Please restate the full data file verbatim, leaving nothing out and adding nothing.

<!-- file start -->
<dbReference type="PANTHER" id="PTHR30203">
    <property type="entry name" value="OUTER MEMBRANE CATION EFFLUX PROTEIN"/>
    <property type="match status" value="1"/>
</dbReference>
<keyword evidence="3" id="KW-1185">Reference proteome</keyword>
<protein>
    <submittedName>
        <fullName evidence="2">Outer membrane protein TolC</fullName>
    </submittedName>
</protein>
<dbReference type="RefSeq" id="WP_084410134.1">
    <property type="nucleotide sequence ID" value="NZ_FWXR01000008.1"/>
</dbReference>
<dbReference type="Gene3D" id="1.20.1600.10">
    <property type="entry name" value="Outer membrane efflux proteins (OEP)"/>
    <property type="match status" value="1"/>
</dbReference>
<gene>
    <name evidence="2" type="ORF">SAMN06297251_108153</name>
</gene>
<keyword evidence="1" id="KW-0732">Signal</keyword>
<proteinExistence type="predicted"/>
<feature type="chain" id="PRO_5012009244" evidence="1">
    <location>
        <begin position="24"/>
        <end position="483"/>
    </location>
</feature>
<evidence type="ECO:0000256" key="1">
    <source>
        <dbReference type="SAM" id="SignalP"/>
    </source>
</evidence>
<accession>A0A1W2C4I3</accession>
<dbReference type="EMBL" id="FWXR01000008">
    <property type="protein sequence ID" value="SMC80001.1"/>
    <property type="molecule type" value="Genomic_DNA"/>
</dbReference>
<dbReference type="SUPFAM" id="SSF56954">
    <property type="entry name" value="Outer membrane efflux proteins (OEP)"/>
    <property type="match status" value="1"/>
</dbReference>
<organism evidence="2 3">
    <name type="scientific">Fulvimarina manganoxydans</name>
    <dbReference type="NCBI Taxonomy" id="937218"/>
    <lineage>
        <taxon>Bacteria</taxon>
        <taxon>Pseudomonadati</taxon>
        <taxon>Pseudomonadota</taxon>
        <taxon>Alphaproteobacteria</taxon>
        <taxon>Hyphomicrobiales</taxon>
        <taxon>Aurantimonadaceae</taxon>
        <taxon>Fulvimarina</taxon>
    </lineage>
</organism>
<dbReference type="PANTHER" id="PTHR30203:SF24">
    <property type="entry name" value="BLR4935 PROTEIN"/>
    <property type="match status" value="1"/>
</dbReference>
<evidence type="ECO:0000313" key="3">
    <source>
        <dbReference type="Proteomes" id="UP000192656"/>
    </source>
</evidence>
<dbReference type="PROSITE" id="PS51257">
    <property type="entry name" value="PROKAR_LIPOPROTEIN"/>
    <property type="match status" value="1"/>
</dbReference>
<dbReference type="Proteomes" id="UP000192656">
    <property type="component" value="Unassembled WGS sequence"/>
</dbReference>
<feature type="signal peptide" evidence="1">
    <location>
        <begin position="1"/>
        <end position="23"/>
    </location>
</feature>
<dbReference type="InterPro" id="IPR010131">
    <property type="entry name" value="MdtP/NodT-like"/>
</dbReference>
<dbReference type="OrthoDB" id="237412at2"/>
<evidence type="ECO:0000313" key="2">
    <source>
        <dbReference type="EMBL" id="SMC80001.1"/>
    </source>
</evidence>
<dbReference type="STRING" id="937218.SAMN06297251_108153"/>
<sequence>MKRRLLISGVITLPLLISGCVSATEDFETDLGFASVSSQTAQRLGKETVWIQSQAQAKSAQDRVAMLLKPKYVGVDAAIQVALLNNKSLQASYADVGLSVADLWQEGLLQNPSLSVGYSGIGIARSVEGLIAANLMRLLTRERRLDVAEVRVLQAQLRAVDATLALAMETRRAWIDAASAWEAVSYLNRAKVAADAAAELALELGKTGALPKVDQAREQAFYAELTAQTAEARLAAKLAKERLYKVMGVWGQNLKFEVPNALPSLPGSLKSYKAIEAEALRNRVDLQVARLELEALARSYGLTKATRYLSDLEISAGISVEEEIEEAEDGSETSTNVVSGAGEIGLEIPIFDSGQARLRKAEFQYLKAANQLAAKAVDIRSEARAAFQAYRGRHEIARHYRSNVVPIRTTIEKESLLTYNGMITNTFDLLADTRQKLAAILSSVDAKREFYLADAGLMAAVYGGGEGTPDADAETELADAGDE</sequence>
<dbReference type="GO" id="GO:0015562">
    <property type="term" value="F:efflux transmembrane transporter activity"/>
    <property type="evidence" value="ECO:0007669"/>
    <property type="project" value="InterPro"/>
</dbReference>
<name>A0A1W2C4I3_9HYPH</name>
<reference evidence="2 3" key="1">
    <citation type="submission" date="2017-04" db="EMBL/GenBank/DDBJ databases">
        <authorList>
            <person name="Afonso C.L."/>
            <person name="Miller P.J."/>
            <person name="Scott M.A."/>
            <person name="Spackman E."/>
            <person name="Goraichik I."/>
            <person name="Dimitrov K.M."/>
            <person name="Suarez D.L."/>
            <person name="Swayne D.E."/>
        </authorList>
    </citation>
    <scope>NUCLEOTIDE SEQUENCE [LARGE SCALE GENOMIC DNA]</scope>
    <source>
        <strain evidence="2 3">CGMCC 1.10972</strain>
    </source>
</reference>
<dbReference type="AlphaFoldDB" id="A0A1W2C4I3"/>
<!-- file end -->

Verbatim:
<dbReference type="PANTHER" id="PTHR30203">
    <property type="entry name" value="OUTER MEMBRANE CATION EFFLUX PROTEIN"/>
    <property type="match status" value="1"/>
</dbReference>
<keyword evidence="3" id="KW-1185">Reference proteome</keyword>
<protein>
    <submittedName>
        <fullName evidence="2">Outer membrane protein TolC</fullName>
    </submittedName>
</protein>
<dbReference type="RefSeq" id="WP_084410134.1">
    <property type="nucleotide sequence ID" value="NZ_FWXR01000008.1"/>
</dbReference>
<dbReference type="Gene3D" id="1.20.1600.10">
    <property type="entry name" value="Outer membrane efflux proteins (OEP)"/>
    <property type="match status" value="1"/>
</dbReference>
<gene>
    <name evidence="2" type="ORF">SAMN06297251_108153</name>
</gene>
<keyword evidence="1" id="KW-0732">Signal</keyword>
<proteinExistence type="predicted"/>
<feature type="chain" id="PRO_5012009244" evidence="1">
    <location>
        <begin position="24"/>
        <end position="483"/>
    </location>
</feature>
<evidence type="ECO:0000256" key="1">
    <source>
        <dbReference type="SAM" id="SignalP"/>
    </source>
</evidence>
<accession>A0A1W2C4I3</accession>
<dbReference type="EMBL" id="FWXR01000008">
    <property type="protein sequence ID" value="SMC80001.1"/>
    <property type="molecule type" value="Genomic_DNA"/>
</dbReference>
<dbReference type="SUPFAM" id="SSF56954">
    <property type="entry name" value="Outer membrane efflux proteins (OEP)"/>
    <property type="match status" value="1"/>
</dbReference>
<organism evidence="2 3">
    <name type="scientific">Fulvimarina manganoxydans</name>
    <dbReference type="NCBI Taxonomy" id="937218"/>
    <lineage>
        <taxon>Bacteria</taxon>
        <taxon>Pseudomonadati</taxon>
        <taxon>Pseudomonadota</taxon>
        <taxon>Alphaproteobacteria</taxon>
        <taxon>Hyphomicrobiales</taxon>
        <taxon>Aurantimonadaceae</taxon>
        <taxon>Fulvimarina</taxon>
    </lineage>
</organism>
<dbReference type="PANTHER" id="PTHR30203:SF24">
    <property type="entry name" value="BLR4935 PROTEIN"/>
    <property type="match status" value="1"/>
</dbReference>
<evidence type="ECO:0000313" key="3">
    <source>
        <dbReference type="Proteomes" id="UP000192656"/>
    </source>
</evidence>
<dbReference type="PROSITE" id="PS51257">
    <property type="entry name" value="PROKAR_LIPOPROTEIN"/>
    <property type="match status" value="1"/>
</dbReference>
<dbReference type="Proteomes" id="UP000192656">
    <property type="component" value="Unassembled WGS sequence"/>
</dbReference>
<feature type="signal peptide" evidence="1">
    <location>
        <begin position="1"/>
        <end position="23"/>
    </location>
</feature>
<dbReference type="InterPro" id="IPR010131">
    <property type="entry name" value="MdtP/NodT-like"/>
</dbReference>
<dbReference type="OrthoDB" id="237412at2"/>
<evidence type="ECO:0000313" key="2">
    <source>
        <dbReference type="EMBL" id="SMC80001.1"/>
    </source>
</evidence>
<dbReference type="STRING" id="937218.SAMN06297251_108153"/>
<sequence>MKRRLLISGVITLPLLISGCVSATEDFETDLGFASVSSQTAQRLGKETVWIQSQAQAKSAQDRVAMLLKPKYVGVDAAIQVALLNNKSLQASYADVGLSVADLWQEGLLQNPSLSVGYSGIGIARSVEGLIAANLMRLLTRERRLDVAEVRVLQAQLRAVDATLALAMETRRAWIDAASAWEAVSYLNRAKVAADAAAELALELGKTGALPKVDQAREQAFYAELTAQTAEARLAAKLAKERLYKVMGVWGQNLKFEVPNALPSLPGSLKSYKAIEAEALRNRVDLQVARLELEALARSYGLTKATRYLSDLEISAGISVEEEIEEAEDGSETSTNVVSGAGEIGLEIPIFDSGQARLRKAEFQYLKAANQLAAKAVDIRSEARAAFQAYRGRHEIARHYRSNVVPIRTTIEKESLLTYNGMITNTFDLLADTRQKLAAILSSVDAKREFYLADAGLMAAVYGGGEGTPDADAETELADAGDE</sequence>
<dbReference type="GO" id="GO:0015562">
    <property type="term" value="F:efflux transmembrane transporter activity"/>
    <property type="evidence" value="ECO:0007669"/>
    <property type="project" value="InterPro"/>
</dbReference>
<name>A0A1W2C4I3_9HYPH</name>
<reference evidence="2 3" key="1">
    <citation type="submission" date="2017-04" db="EMBL/GenBank/DDBJ databases">
        <authorList>
            <person name="Afonso C.L."/>
            <person name="Miller P.J."/>
            <person name="Scott M.A."/>
            <person name="Spackman E."/>
            <person name="Goraichik I."/>
            <person name="Dimitrov K.M."/>
            <person name="Suarez D.L."/>
            <person name="Swayne D.E."/>
        </authorList>
    </citation>
    <scope>NUCLEOTIDE SEQUENCE [LARGE SCALE GENOMIC DNA]</scope>
    <source>
        <strain evidence="2 3">CGMCC 1.10972</strain>
    </source>
</reference>
<dbReference type="AlphaFoldDB" id="A0A1W2C4I3"/>